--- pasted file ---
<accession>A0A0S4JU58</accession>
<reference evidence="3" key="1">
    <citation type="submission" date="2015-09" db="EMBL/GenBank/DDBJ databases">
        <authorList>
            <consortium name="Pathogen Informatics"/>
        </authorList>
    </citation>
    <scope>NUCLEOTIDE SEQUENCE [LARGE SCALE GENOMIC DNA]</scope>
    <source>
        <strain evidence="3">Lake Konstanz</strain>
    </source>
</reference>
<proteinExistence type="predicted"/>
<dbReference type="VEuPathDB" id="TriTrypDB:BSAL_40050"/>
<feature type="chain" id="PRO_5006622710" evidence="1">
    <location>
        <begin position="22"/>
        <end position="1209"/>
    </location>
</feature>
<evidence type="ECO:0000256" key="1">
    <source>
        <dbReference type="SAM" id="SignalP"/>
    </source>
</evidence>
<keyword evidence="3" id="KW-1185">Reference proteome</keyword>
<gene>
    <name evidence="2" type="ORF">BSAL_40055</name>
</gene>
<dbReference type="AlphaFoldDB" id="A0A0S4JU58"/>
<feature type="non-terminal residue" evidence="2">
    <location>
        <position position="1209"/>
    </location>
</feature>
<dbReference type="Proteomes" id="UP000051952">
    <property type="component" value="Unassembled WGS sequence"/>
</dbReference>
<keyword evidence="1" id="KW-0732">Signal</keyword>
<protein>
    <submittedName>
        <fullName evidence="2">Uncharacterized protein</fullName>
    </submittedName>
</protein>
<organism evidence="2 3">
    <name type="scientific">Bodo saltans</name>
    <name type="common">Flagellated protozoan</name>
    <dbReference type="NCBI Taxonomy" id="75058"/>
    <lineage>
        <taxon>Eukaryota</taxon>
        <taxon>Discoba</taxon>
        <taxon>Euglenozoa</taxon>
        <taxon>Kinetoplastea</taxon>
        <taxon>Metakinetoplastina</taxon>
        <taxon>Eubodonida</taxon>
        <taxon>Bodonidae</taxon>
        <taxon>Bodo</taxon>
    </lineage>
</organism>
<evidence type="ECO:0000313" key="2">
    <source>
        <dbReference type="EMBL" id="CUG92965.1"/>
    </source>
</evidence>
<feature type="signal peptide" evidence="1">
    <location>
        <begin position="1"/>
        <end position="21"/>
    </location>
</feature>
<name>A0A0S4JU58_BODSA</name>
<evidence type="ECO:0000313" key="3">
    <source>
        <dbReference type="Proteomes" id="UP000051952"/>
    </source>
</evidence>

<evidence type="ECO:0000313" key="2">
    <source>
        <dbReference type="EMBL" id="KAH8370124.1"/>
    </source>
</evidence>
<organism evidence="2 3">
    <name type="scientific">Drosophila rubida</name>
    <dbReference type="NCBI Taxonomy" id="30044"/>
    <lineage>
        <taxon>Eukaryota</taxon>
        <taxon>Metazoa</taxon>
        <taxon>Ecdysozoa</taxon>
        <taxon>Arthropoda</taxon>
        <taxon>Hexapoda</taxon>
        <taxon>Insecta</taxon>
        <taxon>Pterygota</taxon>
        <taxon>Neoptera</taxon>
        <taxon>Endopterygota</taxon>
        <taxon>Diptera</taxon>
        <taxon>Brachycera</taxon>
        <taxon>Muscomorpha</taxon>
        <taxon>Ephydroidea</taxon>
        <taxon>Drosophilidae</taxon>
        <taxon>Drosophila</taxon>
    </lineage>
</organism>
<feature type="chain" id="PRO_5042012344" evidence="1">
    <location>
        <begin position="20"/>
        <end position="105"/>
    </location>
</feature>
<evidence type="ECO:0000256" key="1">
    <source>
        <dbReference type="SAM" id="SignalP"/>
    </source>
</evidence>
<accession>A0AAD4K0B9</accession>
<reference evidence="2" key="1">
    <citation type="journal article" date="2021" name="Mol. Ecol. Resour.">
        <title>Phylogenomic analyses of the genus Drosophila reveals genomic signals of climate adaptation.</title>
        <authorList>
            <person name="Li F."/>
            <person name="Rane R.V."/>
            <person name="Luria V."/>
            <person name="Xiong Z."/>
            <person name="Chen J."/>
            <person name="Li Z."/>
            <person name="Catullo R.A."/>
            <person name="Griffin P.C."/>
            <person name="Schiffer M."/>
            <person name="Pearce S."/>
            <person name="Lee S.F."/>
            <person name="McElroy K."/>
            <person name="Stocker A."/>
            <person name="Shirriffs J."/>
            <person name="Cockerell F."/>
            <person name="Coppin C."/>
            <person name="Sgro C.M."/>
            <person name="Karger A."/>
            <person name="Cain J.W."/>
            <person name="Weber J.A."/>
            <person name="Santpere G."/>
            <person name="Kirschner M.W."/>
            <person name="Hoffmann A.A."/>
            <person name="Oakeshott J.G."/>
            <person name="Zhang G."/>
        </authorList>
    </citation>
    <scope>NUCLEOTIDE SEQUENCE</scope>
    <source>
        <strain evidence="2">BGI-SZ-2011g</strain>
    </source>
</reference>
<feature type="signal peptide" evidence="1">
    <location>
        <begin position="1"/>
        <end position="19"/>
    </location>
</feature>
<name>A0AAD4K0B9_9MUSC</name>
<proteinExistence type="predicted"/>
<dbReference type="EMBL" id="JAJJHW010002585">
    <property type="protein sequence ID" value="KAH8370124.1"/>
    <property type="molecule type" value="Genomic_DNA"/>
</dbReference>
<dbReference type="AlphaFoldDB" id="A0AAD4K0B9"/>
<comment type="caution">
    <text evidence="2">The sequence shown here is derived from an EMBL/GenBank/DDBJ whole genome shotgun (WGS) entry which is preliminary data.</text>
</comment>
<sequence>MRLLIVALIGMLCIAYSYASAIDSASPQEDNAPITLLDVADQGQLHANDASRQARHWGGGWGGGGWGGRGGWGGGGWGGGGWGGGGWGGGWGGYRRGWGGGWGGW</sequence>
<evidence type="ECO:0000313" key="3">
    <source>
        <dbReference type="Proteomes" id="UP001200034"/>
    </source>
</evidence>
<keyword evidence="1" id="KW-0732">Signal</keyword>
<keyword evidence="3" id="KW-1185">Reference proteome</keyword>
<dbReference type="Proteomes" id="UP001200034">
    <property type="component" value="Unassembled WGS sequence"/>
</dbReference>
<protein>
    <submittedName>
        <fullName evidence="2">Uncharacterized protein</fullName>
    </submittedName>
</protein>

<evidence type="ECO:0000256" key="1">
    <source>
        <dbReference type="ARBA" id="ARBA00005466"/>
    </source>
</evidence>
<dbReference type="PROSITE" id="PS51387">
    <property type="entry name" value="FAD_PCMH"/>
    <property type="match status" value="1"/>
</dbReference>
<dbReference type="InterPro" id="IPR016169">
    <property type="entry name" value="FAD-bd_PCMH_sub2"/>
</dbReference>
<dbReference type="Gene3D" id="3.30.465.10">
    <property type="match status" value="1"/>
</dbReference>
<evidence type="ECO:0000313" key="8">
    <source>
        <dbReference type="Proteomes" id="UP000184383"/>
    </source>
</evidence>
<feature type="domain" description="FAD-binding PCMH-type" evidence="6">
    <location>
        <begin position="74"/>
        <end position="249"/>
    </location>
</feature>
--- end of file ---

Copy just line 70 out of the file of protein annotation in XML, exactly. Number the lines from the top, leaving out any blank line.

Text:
</feature>